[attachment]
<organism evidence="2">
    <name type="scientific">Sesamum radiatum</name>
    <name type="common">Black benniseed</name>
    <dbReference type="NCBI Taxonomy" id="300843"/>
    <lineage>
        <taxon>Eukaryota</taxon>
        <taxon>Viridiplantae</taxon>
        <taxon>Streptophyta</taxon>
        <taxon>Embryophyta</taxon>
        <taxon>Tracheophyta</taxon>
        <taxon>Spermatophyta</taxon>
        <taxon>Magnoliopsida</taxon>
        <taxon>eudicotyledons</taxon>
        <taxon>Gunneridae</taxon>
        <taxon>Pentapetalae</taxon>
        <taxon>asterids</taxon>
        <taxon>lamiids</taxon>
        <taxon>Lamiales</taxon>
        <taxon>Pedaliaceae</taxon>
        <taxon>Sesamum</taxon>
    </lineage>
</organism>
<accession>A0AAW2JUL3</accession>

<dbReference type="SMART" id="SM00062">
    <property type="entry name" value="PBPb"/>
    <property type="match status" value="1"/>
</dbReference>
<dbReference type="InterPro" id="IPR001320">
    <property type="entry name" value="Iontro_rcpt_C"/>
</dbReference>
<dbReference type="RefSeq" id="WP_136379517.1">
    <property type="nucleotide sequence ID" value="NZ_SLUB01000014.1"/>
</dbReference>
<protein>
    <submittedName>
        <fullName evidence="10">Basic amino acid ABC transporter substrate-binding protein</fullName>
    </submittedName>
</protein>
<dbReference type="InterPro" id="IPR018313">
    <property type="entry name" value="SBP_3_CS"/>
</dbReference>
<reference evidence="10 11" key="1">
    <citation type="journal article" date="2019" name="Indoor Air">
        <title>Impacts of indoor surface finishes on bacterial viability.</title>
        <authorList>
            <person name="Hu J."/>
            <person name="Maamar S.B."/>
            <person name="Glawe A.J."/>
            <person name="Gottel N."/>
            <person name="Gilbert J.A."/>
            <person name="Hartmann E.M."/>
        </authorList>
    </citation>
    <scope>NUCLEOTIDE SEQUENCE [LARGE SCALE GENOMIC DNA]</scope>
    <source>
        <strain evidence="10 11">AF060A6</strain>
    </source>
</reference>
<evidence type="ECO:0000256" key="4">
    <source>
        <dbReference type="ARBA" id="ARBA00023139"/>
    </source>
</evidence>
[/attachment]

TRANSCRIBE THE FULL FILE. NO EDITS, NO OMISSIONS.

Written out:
<organism evidence="2">
    <name type="scientific">Sesamum radiatum</name>
    <name type="common">Black benniseed</name>
    <dbReference type="NCBI Taxonomy" id="300843"/>
    <lineage>
        <taxon>Eukaryota</taxon>
        <taxon>Viridiplantae</taxon>
        <taxon>Streptophyta</taxon>
        <taxon>Embryophyta</taxon>
        <taxon>Tracheophyta</taxon>
        <taxon>Spermatophyta</taxon>
        <taxon>Magnoliopsida</taxon>
        <taxon>eudicotyledons</taxon>
        <taxon>Gunneridae</taxon>
        <taxon>Pentapetalae</taxon>
        <taxon>asterids</taxon>
        <taxon>lamiids</taxon>
        <taxon>Lamiales</taxon>
        <taxon>Pedaliaceae</taxon>
        <taxon>Sesamum</taxon>
    </lineage>
</organism>
<accession>A0AAW2JUL3</accession>

<dbReference type="SMART" id="SM00062">
    <property type="entry name" value="PBPb"/>
    <property type="match status" value="1"/>
</dbReference>
<dbReference type="InterPro" id="IPR001320">
    <property type="entry name" value="Iontro_rcpt_C"/>
</dbReference>
<dbReference type="RefSeq" id="WP_136379517.1">
    <property type="nucleotide sequence ID" value="NZ_SLUB01000014.1"/>
</dbReference>
<protein>
    <submittedName>
        <fullName evidence="10">Basic amino acid ABC transporter substrate-binding protein</fullName>
    </submittedName>
</protein>
<dbReference type="InterPro" id="IPR018313">
    <property type="entry name" value="SBP_3_CS"/>
</dbReference>
<reference evidence="10 11" key="1">
    <citation type="journal article" date="2019" name="Indoor Air">
        <title>Impacts of indoor surface finishes on bacterial viability.</title>
        <authorList>
            <person name="Hu J."/>
            <person name="Maamar S.B."/>
            <person name="Glawe A.J."/>
            <person name="Gottel N."/>
            <person name="Gilbert J.A."/>
            <person name="Hartmann E.M."/>
        </authorList>
    </citation>
    <scope>NUCLEOTIDE SEQUENCE [LARGE SCALE GENOMIC DNA]</scope>
    <source>
        <strain evidence="10 11">AF060A6</strain>
    </source>
</reference>
<evidence type="ECO:0000256" key="4">
    <source>
        <dbReference type="ARBA" id="ARBA00023139"/>
    </source>
</evidence>